Demo Shows Drone Flying Under Wireless Power

Demo Shows Drone Flying Under Wireless Power

No battery? No problem.



A new demo of a quadrotor drone, powered only by wireless transmissions. Samer Aldhaher/Youtube


London-based electrical engineering researcher Dr. Samer Aldhaher recently posted a video demonstrating what could be the future of drone technology. The small drone you’re about to see has one distinguishing feature – it’s not carrying a battery.



While you may have seen examples of “wireless” charging that involve putting a phone on a pad or the like, powering drones requires a charging system that can track and target them from further away. Long-range wireless power transmission can be achieved by a few different technological approaches, including focused electromagnetic fields (such as microwaves) and lasers.

For electronics geeks, there’s a detailed rundown of Dr. Aldhaher’s demo here.

This is not entirely new technology. One company working on wireless drone power, Global Energy Transmission, this summer showcased a one-hour continuous flight by a large tethered drone, which they say was powered entirely wirelessly.



One form of long-range wireless power is actually close to market, though it doesn’t involve drones—the Cota wireless charger has a range of ten feet. In the further future, long-distance wireless power transmission could allow for farming solar power from orbit.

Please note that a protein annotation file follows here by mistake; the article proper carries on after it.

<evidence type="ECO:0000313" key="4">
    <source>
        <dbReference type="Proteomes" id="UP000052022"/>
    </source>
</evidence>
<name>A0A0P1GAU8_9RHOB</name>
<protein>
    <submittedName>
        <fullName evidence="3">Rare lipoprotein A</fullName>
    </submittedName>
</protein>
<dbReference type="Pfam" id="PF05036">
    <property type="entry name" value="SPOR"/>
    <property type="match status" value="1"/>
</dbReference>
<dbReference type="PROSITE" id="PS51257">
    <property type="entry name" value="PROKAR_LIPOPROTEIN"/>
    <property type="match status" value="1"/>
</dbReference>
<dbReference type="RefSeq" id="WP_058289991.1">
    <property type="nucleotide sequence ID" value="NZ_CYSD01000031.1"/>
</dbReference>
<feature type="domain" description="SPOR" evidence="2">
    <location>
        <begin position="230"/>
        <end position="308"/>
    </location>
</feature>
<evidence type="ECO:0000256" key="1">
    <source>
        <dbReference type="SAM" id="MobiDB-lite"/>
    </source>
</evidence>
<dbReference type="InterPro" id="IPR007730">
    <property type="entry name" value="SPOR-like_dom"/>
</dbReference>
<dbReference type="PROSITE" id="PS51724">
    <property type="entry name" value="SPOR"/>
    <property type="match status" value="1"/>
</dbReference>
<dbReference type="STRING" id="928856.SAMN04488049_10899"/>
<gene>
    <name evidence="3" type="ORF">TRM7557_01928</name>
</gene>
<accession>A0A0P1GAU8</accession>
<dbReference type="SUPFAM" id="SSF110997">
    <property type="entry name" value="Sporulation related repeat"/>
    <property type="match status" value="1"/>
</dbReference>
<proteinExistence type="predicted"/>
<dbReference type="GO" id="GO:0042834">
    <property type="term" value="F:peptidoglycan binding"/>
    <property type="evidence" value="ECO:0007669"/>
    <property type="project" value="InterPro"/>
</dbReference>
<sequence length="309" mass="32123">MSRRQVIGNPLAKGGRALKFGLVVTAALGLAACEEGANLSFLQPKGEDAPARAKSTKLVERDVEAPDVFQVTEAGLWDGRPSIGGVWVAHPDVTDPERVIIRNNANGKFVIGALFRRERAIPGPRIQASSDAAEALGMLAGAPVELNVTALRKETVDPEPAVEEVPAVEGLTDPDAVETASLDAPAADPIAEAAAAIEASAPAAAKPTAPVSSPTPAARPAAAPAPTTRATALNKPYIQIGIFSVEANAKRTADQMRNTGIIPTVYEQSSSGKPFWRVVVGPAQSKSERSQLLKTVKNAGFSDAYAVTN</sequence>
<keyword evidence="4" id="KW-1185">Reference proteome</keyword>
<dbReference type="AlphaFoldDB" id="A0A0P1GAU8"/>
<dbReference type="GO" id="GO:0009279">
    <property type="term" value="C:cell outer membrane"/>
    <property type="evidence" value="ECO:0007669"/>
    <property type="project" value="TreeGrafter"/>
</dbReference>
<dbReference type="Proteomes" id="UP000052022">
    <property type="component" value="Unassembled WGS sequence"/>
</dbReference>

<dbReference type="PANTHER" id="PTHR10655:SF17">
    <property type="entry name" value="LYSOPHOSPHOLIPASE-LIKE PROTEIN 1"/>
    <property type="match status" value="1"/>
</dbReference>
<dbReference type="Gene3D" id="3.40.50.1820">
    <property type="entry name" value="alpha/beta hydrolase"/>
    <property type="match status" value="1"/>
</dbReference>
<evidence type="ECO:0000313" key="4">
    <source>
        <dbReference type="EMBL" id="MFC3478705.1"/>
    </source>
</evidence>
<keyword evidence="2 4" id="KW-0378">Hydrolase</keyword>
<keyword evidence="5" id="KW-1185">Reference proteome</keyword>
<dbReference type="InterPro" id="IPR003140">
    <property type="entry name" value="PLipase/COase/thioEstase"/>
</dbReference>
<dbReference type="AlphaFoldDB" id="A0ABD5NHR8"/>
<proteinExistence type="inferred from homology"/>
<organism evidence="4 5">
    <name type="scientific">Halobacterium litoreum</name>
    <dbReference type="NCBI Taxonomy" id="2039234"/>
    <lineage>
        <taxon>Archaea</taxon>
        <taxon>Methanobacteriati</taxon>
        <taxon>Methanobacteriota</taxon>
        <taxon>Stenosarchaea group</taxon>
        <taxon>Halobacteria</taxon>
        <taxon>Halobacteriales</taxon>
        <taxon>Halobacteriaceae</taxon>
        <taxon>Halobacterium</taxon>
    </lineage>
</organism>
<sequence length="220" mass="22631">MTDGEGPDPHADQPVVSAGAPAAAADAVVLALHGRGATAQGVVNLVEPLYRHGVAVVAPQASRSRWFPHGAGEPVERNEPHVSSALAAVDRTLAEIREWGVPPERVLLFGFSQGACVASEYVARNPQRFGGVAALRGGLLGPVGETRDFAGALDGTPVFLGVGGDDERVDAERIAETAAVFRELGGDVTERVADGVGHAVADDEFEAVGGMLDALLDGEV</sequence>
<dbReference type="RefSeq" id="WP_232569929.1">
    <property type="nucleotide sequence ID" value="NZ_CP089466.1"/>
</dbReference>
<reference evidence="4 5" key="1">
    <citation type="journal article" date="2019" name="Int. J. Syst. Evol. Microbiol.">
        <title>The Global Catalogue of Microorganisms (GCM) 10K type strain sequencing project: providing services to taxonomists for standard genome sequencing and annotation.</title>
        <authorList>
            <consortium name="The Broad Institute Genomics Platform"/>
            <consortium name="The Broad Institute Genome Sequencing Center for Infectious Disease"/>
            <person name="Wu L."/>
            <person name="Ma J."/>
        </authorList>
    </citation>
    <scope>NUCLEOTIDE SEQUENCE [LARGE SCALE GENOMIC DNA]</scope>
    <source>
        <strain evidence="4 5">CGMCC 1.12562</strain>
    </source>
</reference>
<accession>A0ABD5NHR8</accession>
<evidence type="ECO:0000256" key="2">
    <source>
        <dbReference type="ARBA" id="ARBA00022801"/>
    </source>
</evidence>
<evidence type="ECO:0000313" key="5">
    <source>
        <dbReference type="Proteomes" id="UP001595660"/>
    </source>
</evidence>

But in the nearer term, the implications of wireless power for aerial drones could be major. It’s already feasible to achieve long-term flight with large, winged drones powered by solar energy, suggesting that they could someday take over some functions from orbital satellites.



But the solar approach is unlikely to work for quadcopters, which are more power-hungry than winged drones, but are still hoped to someday take on endurance-dependent tasks such as infrastructure inspection and delivery. The ability to power or recharge a drone without replacing its battery or plugging it into a charger will mean those tasks can be accomplished more quickly, and with fewer human and material resources.

However, any implementation of this technology would require a good bit of infrastructure in the form of transmission towers, and there are some concerns about the health risks of higher-power electromagnetic fields for humans. 



September 25, 2016 / by / in , , , , , , , , ,

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